Vinsamlegast notið þetta auðkenni þegar þið vitnið til verksins eða tengið í það: http://hdl.handle.net/1946/20145
The first step in signal processing is to find an appropriate model for the observed signal. This is a very crucial task especially in remote sensing. From one hand, the model should be close to the reality and take into account all the facts and interferences along the signal acquisition. On the other hand, the model should be simple to work with. Therefore, there always is a trad-off between these two conflict facts.
In some applications such as remote sensing, the captured signal is usually degraded by different factors such as atmospheric haze and instrumental noises. Hence, signal restoration plays a significant role in remote sensing including hyperspectral imaging. Hyperspectral imaging is an imaging technique which provides contiguous spectra from a scene. Hyperspectral images have several applications in remote sensing such as unmixing, change detection and classification. Therefore, the main goal of the thesis is to find suitable models and estimating approaches for hyperspectral images to improve the result of the aforementioned applications.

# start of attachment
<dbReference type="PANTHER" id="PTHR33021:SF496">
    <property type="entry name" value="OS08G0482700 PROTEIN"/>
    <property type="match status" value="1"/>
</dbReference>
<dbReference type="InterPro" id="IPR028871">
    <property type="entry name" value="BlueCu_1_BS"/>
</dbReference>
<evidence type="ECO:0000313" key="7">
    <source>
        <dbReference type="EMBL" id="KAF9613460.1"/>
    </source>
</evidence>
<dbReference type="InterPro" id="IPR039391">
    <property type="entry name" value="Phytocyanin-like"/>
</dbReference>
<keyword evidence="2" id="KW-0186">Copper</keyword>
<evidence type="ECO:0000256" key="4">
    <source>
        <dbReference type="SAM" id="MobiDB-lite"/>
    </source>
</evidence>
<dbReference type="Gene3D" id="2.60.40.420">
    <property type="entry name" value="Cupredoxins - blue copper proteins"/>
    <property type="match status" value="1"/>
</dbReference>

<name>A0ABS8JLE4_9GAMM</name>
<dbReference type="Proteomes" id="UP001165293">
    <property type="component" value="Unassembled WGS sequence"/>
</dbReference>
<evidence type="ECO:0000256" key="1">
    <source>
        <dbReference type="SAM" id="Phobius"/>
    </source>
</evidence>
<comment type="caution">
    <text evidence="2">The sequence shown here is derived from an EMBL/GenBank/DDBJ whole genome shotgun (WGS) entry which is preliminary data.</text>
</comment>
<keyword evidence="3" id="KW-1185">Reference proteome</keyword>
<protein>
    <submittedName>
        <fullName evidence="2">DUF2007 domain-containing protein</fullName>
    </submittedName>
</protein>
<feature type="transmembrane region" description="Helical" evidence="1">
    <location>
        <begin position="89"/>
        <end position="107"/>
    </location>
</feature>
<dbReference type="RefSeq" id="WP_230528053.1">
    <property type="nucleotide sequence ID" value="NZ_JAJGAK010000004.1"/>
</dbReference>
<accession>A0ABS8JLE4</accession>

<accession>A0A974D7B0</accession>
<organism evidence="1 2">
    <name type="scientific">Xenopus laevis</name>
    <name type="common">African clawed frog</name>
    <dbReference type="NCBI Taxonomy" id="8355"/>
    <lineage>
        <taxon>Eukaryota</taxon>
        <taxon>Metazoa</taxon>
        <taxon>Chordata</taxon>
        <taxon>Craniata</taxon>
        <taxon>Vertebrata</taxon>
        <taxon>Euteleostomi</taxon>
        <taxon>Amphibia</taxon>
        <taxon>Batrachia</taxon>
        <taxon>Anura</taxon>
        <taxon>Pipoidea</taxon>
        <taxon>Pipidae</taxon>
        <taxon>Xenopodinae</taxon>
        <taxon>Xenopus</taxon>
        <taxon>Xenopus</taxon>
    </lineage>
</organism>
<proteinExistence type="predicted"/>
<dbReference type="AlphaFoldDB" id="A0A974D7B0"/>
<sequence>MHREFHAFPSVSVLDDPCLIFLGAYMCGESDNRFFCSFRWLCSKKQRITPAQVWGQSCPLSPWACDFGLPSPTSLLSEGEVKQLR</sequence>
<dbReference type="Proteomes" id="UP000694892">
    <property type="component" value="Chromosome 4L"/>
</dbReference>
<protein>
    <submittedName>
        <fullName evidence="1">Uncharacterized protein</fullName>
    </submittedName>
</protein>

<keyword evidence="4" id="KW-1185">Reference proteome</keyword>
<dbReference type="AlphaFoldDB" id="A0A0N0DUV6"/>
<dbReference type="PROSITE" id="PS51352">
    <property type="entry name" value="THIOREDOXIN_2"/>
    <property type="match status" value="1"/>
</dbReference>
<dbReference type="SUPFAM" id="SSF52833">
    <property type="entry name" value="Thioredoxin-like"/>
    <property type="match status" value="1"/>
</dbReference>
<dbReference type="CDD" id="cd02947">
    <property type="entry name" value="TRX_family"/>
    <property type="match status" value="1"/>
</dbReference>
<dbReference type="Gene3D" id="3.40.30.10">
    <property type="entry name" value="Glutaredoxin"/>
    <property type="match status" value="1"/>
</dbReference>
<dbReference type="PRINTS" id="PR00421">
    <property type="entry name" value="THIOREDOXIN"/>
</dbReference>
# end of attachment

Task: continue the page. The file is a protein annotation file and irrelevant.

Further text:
The first major contribution of the thesis is to introduce Stein's unbiased risk estimator (SURE) as an automatic technique for model and tuning parameter selection (including rank selection) for hyperspectral image analysis. As a result, this thesis proposes two automatic SURE-based techniques for both hyperspectral rank selection and hyperspectral image restoration (called SPAMARS and SPAWMARS).
Proposing a new and fast restoration method (called FORPDN) based on classical linear model and inspired by the specific spectral characteristic of hyperspectral image is the next contribution of the thesis. That technique is improved by incorporating the sparsity property (called GLASSORPDN).
Also, several sparse reduced-rank restoration techniques are proposed for hyperspectral feature extraction and restoration and compared based on classification accuracies.
An important contribution of the thesis is to propose a novel reduced-rank wavelet-based model for hyperspectral images. Based on the proposed model, wavelet-based sparse reduced-rank regression (WSRRR) is suggested for hyperspectral restoration and feature extraction.
The restoration techniques proposed in this dissertation are validated based on image quality metrics such as signal to noise ratio and are also compared to similar techniques from the literature. Additionally, the consequences of those techniques on hyperspectral image classification are demonstrated. It is shown that the proposed methods are very competitive compared to other similar methods from the literature. Due to the very large volume of hyperspectral images, the memory consumption and computational time are considered for the derivation of the algorithms. Therefore, the methods given in this dissertation can be applied on real hyperspectral data.